Edward Charles Pickering (director of the Harvard Observatory from 1877 to 1919) decided to hire women as skilled workers to process astronomical data. Among these women were Williamina Fleming, Annie Jump Cannon, Henrietta Swan Leavitt and Antonia Maury. This staff came to be known as the Harvard Computers.
The first woman hired was Williamina Fleming, who was working as a maid for Pickering. It seems that Pickering was increasingly frustrated with his male assistants and declared that even his maid could do a better job. Apparently he was not mistaken, as Fleming undertook her assigned chores efficiently. When the Harvard Observatory received in 1886 a generous donation from the widow of Henry Draper, Pickering decided to hire more female staff and put Fleming in charge.
As a result of the work of the women “computers”, Pickering published in 1890 the first Henry Draper Catalog, a catalog with more than 10,000 stars classified according to their spectrum. Pickering decided to hire Antonia Maury, a graduate from Vassar College, to reclassify some of the stars. Maury decided to go further and improved and redesigned the system of classification. It was published in 1897, but was largely ignored. Afterwards Pickering decided to hire Cannon, a graduate of Wellesley College, to classify the southern stars. As Maury had done, Cannon also ended up redesigning the classification system of the spectra and developed the Harvard Classification Scheme, which constitutes the basis of the system used today.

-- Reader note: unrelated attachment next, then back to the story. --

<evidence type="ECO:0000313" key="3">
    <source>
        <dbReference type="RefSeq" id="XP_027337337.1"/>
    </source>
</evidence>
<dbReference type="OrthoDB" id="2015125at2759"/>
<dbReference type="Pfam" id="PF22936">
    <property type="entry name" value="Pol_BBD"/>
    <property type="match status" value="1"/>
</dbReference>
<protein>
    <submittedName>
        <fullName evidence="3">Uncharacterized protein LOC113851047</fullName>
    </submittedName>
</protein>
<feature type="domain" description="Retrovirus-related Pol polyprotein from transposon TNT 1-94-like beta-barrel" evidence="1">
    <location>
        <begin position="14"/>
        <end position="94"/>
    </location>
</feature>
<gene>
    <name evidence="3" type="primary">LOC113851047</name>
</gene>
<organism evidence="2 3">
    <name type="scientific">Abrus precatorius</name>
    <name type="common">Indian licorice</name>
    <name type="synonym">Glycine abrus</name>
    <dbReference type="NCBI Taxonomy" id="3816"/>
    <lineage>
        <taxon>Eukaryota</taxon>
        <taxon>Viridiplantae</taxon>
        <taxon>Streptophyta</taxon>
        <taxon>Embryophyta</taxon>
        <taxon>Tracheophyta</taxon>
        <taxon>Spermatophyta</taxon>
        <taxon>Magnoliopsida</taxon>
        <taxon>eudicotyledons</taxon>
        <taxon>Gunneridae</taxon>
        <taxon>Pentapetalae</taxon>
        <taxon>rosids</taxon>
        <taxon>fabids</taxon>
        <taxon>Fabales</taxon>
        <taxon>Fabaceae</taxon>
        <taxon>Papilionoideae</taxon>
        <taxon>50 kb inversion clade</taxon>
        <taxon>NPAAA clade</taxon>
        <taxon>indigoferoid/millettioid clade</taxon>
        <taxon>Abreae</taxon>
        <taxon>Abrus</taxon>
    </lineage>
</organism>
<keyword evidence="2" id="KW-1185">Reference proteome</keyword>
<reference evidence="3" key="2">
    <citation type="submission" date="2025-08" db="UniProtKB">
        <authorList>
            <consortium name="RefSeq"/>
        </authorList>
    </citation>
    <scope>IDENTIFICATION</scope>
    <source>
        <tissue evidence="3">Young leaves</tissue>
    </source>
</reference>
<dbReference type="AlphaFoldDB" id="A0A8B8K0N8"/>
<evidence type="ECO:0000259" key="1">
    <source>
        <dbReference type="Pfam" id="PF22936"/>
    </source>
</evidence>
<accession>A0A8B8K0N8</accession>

Henrietta Swan Leavitt’s insight that all the variable stars in the Small Magellanic Cloud are roughly the same distance from Earth, led to her discovering a direct relationship between the period of Cepheid variable stars and their intrinsic brightness. This discovery, in turn, led to the modern understanding of the true size of the universe, and Cepheid variables are still an essential tool for the measurement of cosmological distance.